(Look at me, age 11, already trying to finagle a writing credit for changing ‘puuuu-ssay’ to ‘biiiig diiiiiick’.  Typical.)

The woman took one hand off her hip and pointed her finger at us.

“I don’t care who wrote what – it’s FILTH!  IT’S ALL FILTH AND YOU BOTH NEED TO SHUT YOUR FILTHY MOUTHS RIGHT THIS MINUTE!!”

Assuming incorrectly that we must have been sisters (another clue that she wasn’t from our neighborhood, my sisters were notorious), she continued, “How would you like it if I go tell your mother about what you’re doing right now?  That her little girls are yelling such filthy things and have a couple of real smart mouths, too?  You know what?  That’s exactly what I’m going to do!  Where do you live?  Tell me your address!  I’m walking over there RIGHT NOW!  I bet your mother will be VERY interested to know what her little girls are doing down here, spreading filth with those filthy little mouths.”

I pointed towards the north and sheepishly said, “We live on Cheshire.  Two blocks that way.”

She said, “Oh, that does me a lot of good.  So I guess I should just go walking up and down the street to try and figure out which house?  What’s the house number, smart mouth?”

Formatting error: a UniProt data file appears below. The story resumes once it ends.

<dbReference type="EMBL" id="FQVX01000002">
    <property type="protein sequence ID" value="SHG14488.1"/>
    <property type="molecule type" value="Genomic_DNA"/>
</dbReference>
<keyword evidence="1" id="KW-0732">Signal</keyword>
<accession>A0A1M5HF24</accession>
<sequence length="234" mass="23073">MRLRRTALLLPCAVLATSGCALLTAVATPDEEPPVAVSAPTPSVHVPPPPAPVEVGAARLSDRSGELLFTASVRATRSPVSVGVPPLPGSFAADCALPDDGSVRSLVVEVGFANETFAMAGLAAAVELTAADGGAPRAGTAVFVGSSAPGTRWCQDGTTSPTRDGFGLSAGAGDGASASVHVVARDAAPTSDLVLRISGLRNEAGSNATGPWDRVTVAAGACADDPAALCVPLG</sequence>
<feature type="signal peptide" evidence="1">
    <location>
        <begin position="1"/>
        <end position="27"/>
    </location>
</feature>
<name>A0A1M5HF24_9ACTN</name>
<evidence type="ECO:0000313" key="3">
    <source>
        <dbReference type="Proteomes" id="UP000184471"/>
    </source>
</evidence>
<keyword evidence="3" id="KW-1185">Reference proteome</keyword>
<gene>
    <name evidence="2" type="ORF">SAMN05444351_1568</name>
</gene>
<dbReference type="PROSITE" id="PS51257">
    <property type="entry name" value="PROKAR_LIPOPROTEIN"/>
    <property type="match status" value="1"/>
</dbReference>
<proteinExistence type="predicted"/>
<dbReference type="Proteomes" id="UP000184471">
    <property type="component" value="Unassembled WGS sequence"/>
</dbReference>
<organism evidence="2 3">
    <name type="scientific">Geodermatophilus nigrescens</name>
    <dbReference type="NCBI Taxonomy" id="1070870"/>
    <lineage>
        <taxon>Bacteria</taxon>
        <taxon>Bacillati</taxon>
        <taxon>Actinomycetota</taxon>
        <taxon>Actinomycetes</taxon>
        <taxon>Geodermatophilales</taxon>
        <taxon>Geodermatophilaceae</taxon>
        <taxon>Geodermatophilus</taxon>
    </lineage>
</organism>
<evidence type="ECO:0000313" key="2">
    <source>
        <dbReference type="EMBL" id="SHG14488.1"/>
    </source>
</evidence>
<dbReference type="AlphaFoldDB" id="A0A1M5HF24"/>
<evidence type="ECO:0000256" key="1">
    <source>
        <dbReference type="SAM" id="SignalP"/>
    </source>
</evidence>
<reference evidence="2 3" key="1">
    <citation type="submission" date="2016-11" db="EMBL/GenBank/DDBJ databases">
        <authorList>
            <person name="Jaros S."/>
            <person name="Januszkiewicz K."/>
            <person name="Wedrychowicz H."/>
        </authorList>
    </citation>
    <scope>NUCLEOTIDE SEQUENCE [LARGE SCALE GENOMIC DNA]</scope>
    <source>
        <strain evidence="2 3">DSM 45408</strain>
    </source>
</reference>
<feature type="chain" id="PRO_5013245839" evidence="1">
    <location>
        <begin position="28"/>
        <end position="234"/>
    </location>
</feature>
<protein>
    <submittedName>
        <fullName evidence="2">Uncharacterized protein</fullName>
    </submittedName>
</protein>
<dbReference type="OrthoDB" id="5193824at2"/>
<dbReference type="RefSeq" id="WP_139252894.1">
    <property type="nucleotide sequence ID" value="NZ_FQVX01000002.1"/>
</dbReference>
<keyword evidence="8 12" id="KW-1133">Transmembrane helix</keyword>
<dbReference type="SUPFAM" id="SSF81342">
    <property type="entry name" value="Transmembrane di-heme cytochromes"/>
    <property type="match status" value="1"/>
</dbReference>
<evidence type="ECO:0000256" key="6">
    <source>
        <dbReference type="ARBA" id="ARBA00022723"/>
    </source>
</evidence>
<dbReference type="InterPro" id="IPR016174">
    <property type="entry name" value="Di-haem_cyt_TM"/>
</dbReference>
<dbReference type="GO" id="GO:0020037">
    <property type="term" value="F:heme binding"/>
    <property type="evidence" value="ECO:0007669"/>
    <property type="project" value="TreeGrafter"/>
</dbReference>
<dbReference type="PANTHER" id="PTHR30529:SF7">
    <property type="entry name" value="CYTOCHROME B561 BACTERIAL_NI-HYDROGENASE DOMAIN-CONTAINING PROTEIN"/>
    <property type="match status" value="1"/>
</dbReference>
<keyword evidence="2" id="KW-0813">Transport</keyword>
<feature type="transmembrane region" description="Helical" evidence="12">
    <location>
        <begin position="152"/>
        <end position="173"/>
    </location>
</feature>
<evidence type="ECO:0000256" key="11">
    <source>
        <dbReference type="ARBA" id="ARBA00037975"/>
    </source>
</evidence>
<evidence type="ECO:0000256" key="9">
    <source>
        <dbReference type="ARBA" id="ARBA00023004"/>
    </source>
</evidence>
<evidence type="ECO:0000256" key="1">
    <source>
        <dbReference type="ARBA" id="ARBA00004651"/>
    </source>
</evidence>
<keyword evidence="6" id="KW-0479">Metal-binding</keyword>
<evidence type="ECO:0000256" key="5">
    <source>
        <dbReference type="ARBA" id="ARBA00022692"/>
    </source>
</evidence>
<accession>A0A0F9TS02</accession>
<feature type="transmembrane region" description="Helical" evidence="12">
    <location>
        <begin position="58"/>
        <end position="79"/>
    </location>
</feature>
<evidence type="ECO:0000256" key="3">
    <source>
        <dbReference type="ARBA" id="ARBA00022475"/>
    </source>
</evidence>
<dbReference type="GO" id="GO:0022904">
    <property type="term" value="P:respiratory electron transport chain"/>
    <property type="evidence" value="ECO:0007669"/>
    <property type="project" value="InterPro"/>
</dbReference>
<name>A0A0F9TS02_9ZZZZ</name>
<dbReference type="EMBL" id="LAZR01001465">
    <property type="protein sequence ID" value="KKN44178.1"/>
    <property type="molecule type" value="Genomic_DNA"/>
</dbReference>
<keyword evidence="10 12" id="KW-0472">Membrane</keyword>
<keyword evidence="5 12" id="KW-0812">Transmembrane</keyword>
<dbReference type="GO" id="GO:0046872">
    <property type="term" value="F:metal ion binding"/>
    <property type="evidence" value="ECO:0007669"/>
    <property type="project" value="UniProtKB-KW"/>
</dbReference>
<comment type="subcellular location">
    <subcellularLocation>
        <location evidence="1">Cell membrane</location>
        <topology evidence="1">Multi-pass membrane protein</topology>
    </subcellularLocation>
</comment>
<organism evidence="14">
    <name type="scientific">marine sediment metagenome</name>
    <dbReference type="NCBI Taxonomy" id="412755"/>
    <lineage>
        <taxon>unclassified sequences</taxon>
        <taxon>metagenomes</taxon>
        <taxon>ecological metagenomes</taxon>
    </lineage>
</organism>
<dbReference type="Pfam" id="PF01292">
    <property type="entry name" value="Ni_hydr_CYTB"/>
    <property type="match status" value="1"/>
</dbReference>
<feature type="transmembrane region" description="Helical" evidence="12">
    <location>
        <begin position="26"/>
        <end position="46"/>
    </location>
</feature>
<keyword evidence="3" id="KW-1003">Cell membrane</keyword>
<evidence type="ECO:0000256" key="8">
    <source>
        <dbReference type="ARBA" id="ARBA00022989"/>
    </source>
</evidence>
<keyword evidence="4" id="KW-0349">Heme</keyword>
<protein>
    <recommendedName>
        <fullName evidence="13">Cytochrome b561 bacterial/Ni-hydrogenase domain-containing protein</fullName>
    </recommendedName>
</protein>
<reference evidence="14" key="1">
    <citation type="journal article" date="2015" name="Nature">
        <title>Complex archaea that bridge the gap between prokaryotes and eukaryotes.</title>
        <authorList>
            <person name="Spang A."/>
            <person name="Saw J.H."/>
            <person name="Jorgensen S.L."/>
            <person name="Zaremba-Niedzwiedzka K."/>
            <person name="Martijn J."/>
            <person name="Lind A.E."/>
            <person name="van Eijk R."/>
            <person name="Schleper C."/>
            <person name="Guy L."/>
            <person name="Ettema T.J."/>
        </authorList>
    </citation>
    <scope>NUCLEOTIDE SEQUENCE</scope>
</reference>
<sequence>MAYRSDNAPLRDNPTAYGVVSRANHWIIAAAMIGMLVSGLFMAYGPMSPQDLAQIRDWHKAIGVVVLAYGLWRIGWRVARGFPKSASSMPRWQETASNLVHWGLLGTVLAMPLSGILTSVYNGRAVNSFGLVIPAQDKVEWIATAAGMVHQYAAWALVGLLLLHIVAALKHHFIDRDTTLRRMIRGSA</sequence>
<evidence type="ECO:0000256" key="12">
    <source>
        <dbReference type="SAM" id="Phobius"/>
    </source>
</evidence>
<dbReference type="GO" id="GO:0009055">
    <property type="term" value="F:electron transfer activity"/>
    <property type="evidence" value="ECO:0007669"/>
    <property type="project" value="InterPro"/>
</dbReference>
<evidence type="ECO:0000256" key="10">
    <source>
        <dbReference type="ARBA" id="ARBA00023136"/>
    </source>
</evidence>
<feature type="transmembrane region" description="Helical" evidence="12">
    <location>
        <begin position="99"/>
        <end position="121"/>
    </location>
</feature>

Jenny’s tone softened as she said, “It’s 4275.  We’re sorry.  Please don’t tell our mom.  Can you please, please not tell our mom?”

Jenny worked up some light, convincing tears.

“Please.  We don’t want to get in trouble.  We were just messing around.  We won’t do it again, we promise.”

The woman smirked at us and haughtily said, “You should have thought of THAT before you ran your filthy little smart mouths,” and then marched off in a huff towards Cheshire Street to rat us out.

As we watched her walk away and fade into the distance, Jenny smiled.  She lit a cigarette and said, “Pffft.  Let’s get out of here.  I’m bored.”

We shared the cigarette as walked south, in the opposite direction of Cheshire Street, to our separate homes that weren’t on Cheshire Street, neither of which were numbered 4275 (there were no houses numbered 4275 in our neighborhood).

The irony, of course, was that even if we had given that woman our real addresses, neither of our mothers would have given a rat’s ass about our shouting obscenities from the swings.  Anything less than being brought home in a police car was considered “kids just being kids” and was no cause for concern.

Before parting ways down my street I took a drag off the cigarette and passed it to Jenny.

I exhaled the smoke.  “Adults are so dumb.  What was that lady’s problem?  It’s just a song.”

Jenny took the last drag, flicked the cigarette into a canal and said, “No shit, huh.  Tomorrow we’ll sing “Throw The Dick”.  Later, filthy mouth!” and took off towards her street.

I gave her a small salute and replied, “Later, smart mouth!”

And I turned out JUST FINE.

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Prologue:

It took everything I had to not title this story “Pussy Is Two Syllables”.

You’re welcome.